Subtracting from Nines

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Objective

SWBAT use the subtract from nines method to solve addition and subtraction problems.

Big Idea

Students will subtract from multiples of 10 by changing all the digits into nines.

Opening

20 minutes

Today's Number Talk

For a detailed description of the Number Talk procedure, please refer to the Number Talk Explanation. For this Number Talk, I will encourage students to represent their thinking using the subtract from nines method on their white boards.

 

Task 1: 100 - 76

For the first task, I asked students to solve 100 - 76 on their white boards. Some students used transformation while others used a number line, decomposing, or compensation. I modeled each of their Strategies on the Board. I then said: I am just so impressed with all of you! Look at all of your amazing strategies! I can think of another really neat strategy we could use to solve this problem! Would anyone like to see it?! Students excitedly responded, "Yes!" I then modeled How to Subtract from Nines on the board. Before moving on, I asked a student volunteer to explain the model once more just in case anyone missed my explanation! I also introduced the Subtract from Nines Poster to help support my visual learners. 

 

Task 2: 100 - 48 

During the next task, many students solved 100 - 4 by turning the 100 into 99 + 1. Then they subtracted 48 from 99 to get 51. Finally, they added the one back in to get 52 as answer: 100 - 48

 

Task 3: 1,000 - 152

During the next task, I continued to encourage students to use the subtract from nines method: 1000 - 152. Many students used a second strategy to check their work. 

 

Task 4: 1,000 - 789

For this task, most students quickly turned the 1000 into a 999 + 1 to subtract: 1000 - 789. At times, students would forget to "add the one back in," but many of them realized this mistake through turning and talking with nearby peers. 

 

Task 5: 10,000 - 1,305

For the final task, the majority of students turned the 10,000 into 9,999 + 1 before continuing on with subtraction: 10000 - 1305. At this point, students LOVED this strategy and were disappointed that this was our last task!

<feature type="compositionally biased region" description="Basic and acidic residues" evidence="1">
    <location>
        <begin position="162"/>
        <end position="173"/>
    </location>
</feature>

Teacher Demonstration

40 minutes

Reasoning for Teaching Multiple Strategies

During this Addition and Subtraction Unit, I truly wanted to focus on Math Practice 2: Reason abstractly and quantitatively.  I knew that if students learned multiple strategies of adding and subtracting numbers, I wouldn’t only be providing them with multiple pathways to learning, but I would also be encouraging students to engage in “quantitative reasoning” by “making sense of quantities and their relationships in problem situations.” By teaching students how to use a variety of strategies, such as using number lines, bar diagrams, decomposing, compensating, transformation, and subtracting from nines, I hoped students would begin to see numbers as units and quantities that can be computed with flexibility. 

PowerPoint Presentation 

In order to provide students with guided practice using the "subtract from nines" method, I created a PowerPoint presentation called, Bathroom Remodel. This way, I could provide students with an actual real-life scenario in which the subtracting across nines method would be helpful. This way, I would also be supporting Math Practice 4 (Model with mathematics).

Goal & Bathroom Remodel Introduction  

At this point in the lesson, I asked students to join me on the front carpet with their white boards. To begin, I showed students the first slide, which was the Goal: Today we are going to continue using the same strategy that you have already practiced using during our number talk. I can subtract from zeros by subtracting from nines. I heard a few students respond positively with a "Yes" or "Yay!" Students were excited to continue using a strategy that they had already become comfortable with.  

Moving on to the next slide, Bathroom Remodel Example, I explained: Aaron (my husband) and I moved into a house about a year ago and we are planning on remodeling our bathrooms. Here's an example of a bathroom remodel. Let's say that you just bought a house and it has a Pink Bathroom. Who would want to remodel this bathroom? Who would want to keep it pink? (Of course a few of my boys raised their hands with a giggle.)